The states of the LED 1 and LED 2 are modified depending on the actions available for the user. The LED 3 is switched on when the application starts and the LED 4 is switched on during the preview and photo capture.
After the graphical interface is started, the following actions are available:
|Action||Keyboard key||Physical button|
|Toggle Full screen||Ctrl + F||-|
|Choose layout||LEFT or RIGHT||Button 1 or Button 2|
|Take pictures||P||Button 1|
|Export Printer/Cloud||Ctrl + E||Button 2|
|Open/close settings||ESC||Button 1 + Button 2|
|Select option||UP or DOWN||Button 1|
|Change option value||LEFT or RIGHT||Button 2|
Final picture rendering
pibooth application handle the rendering of the final picture using 2 variables defined in
the configuration (see Configuration below):
[CAMERA][resolution] = (width, height)is the resolution of the captured picture in pixels. As explained in the configuration file, the preview size is directly dependent from this parameter.
[PICTURE][orientation] = auto/landscape/portraitis the orientation of the final picture (after concatenation of all captures). If the value is auto, the orientation is automatically chosen depending on the resolution.
The resolution is an important parameter, it is responsible for the quality of the final picture. Have a look to picamera possible resolutions .
Image effects can be applied on the capture using the
[PICTURE][effect] variable defined in the
[PICTURE] # Effect applied on all captures captures_effects = film
Instead of one effect name, a list of names can be provided. In this case, the effects are applied sequentially on the captures sequence.
[PICTURE] # Define a rolling sequence of effects. For each capture the corresponding effect is applied. captures_effects = ('film', 'cartoon', 'washedout', 'film')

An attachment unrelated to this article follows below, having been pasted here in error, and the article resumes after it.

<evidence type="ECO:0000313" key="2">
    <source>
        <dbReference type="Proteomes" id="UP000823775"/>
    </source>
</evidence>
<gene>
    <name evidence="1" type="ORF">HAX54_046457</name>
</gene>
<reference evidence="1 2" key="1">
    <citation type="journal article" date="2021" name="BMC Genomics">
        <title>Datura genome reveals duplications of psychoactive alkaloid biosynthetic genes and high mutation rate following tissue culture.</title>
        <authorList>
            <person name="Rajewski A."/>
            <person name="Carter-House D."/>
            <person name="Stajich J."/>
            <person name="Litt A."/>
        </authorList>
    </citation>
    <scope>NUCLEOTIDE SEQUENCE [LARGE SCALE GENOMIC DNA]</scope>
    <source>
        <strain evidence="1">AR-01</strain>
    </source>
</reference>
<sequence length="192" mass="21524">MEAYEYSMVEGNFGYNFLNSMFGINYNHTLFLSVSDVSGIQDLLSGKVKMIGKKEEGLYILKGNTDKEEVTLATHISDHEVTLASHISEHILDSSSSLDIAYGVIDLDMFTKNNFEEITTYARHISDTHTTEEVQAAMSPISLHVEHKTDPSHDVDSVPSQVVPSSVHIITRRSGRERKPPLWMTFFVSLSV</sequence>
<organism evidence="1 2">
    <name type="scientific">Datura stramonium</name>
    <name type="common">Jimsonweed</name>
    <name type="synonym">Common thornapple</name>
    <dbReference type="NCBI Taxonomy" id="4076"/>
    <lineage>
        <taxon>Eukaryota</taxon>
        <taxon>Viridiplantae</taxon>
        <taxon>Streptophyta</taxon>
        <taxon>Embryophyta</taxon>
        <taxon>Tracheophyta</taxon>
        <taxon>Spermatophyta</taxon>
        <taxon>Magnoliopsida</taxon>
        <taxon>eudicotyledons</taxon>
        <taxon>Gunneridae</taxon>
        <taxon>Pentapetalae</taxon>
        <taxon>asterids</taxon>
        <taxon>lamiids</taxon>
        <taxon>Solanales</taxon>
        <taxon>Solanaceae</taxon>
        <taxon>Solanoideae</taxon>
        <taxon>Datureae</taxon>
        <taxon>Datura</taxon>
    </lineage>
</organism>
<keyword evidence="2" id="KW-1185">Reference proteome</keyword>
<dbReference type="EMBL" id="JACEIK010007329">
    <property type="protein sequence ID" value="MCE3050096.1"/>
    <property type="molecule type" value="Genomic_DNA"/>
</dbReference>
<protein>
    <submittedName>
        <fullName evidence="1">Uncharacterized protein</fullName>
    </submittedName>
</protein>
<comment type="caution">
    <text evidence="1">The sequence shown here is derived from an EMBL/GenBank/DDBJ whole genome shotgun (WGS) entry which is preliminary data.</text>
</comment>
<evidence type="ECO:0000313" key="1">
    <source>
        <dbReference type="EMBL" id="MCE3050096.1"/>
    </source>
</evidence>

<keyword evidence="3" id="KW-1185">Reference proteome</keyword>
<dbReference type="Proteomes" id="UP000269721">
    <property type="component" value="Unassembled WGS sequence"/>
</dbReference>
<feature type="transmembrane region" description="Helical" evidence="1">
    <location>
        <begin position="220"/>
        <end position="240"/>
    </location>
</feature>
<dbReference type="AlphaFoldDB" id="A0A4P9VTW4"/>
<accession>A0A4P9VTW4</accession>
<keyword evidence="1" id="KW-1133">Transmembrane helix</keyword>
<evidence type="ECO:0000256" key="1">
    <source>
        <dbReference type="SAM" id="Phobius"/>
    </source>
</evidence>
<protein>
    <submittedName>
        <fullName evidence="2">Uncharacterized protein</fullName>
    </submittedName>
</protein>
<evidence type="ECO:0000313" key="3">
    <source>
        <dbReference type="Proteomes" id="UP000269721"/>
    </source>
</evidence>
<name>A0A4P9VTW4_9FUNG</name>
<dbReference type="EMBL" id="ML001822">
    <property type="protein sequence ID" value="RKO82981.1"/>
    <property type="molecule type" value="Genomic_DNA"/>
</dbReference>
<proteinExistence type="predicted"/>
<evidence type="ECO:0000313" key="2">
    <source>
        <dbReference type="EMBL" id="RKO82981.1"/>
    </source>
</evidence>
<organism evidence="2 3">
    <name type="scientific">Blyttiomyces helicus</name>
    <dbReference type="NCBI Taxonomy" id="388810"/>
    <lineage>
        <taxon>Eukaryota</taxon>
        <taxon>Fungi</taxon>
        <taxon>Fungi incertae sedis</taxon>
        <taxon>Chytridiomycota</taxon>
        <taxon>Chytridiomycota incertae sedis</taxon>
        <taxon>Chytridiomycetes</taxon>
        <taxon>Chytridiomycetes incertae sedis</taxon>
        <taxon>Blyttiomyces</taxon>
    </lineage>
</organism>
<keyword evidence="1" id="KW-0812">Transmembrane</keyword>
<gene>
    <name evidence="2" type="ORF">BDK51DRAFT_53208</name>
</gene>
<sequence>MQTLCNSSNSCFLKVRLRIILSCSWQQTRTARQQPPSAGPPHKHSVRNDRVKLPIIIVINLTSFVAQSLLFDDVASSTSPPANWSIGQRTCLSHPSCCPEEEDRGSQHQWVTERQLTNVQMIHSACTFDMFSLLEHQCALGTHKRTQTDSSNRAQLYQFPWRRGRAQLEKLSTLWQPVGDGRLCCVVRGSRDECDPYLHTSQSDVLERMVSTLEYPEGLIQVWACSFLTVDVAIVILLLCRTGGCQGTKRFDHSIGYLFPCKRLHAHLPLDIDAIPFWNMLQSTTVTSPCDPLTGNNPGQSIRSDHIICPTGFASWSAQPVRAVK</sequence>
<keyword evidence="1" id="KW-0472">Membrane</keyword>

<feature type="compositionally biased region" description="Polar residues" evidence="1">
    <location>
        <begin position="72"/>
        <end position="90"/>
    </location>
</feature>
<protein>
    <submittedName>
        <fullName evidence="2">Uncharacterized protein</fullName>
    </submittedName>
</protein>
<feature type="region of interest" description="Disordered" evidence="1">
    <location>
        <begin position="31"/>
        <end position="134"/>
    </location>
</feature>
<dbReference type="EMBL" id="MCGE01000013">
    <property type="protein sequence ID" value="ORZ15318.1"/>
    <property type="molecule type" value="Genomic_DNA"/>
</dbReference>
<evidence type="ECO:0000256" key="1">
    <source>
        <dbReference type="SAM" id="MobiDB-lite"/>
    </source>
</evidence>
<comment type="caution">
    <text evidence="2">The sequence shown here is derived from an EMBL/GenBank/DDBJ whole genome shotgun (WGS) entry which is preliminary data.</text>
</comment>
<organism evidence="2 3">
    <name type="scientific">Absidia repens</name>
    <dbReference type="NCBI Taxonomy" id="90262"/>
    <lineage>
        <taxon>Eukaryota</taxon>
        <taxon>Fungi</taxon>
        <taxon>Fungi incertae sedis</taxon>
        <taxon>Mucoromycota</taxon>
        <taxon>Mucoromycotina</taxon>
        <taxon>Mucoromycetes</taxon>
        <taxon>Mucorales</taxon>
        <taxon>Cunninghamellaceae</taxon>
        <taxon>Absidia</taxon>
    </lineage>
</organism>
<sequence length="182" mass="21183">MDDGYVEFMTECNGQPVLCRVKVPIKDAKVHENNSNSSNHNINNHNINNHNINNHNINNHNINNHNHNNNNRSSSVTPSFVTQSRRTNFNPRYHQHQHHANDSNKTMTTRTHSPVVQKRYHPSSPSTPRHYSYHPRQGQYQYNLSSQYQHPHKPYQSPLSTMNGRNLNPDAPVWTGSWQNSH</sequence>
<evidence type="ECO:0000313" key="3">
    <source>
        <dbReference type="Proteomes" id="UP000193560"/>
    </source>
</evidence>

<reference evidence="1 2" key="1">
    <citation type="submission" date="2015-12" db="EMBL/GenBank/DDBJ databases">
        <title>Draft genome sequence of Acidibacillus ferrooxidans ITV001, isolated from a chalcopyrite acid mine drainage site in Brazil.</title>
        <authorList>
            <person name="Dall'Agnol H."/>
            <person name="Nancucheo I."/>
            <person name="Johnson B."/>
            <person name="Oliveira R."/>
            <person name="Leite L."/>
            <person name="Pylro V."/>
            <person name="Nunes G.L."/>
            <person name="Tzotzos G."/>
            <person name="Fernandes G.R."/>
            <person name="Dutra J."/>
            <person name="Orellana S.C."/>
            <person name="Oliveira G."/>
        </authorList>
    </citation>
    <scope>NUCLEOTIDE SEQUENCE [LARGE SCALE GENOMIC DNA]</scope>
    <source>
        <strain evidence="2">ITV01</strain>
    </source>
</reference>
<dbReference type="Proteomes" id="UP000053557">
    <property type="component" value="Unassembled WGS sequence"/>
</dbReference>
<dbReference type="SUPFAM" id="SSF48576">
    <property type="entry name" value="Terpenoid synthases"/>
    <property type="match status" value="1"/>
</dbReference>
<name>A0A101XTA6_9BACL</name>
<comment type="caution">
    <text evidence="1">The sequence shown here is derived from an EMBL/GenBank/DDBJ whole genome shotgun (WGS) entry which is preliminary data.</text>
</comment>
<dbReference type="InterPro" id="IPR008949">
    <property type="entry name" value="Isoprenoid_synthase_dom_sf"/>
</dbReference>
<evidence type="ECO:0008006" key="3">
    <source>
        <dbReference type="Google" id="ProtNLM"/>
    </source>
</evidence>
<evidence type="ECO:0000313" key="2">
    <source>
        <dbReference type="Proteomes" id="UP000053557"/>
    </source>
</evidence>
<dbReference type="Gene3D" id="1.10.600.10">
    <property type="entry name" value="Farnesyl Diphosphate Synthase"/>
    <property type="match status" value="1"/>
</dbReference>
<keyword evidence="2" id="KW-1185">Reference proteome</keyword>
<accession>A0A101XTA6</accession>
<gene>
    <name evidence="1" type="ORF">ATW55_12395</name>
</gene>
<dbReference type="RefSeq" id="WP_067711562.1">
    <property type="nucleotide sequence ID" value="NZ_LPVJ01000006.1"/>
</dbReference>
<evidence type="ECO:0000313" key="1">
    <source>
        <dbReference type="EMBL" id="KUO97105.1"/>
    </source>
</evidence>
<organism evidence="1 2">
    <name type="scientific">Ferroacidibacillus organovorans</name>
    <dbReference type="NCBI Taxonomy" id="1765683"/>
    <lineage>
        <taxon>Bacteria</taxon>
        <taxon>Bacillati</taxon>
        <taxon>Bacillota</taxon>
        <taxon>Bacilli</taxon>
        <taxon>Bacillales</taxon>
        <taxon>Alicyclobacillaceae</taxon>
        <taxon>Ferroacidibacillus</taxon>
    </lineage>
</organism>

Have a look to the predefined effects available depending on the camera used:
Texts can be defined by setting the option
(lets them empty to hide any text). For each one, the font, the color and the alignment can be chosen.
[PICTURE] # Same font applied on footer_text1 and footer_text2 text_fonts = Amatic-Bold
This key can also take two names or TTF file paths:
[PICTURE] # 'arial' font applied on footer_text1, 'Roboto-BoldItalic' font on footer_text2 text_fonts = ('arial', 'Roboto-BoldItalic')
The available fonts can be listed using the following the command:
$ pibooth --fonts
At the first run, a configuration file is generated in
which permits to configure the behavior of the application.
A quick configuration GUI menu (see Commands ) gives access to the most common options:
More options are available by editing the configuration file which is easily done using the command:
$ pibooth --config
The default configuration can be restored with the command (strongly recommended when
$ pibooth --reset
See the default configuration file for further details.
The print button (see Commands) and print states are automatically activated/shown if:
- pycups is installed
- at least one printer is configured in
To avoid paper waste, set the option
[PRINTER][max_duplicates] to the maximum
of identical pictures that can be sent to the printer.
Set the option
[PRINTER][max_pages] to the number of paper sheets available on the
printer. When this number is reached, the print function will be disabled and an icon
indicates the printer failure. To reset the counter, open then close the settings
graphical interface (see Commands).
Here is the default configuration used for this project in CUPS, it may depend on the printer used:
|Media Size||10cm x 15cm|
|Media Type||Glossy Photo Paper|
|Shrink page ...||Shrink (print the whole page)|
Here is the diagram for hardware connections. Please refer to the default configuration file to know the default pins used.
Icons from the Noun Project
- Polaroid by icon 54
- Up hand drawn arrow by Kid A
- Cameraman and Friends Posing For Camera by Gan Khoon Lay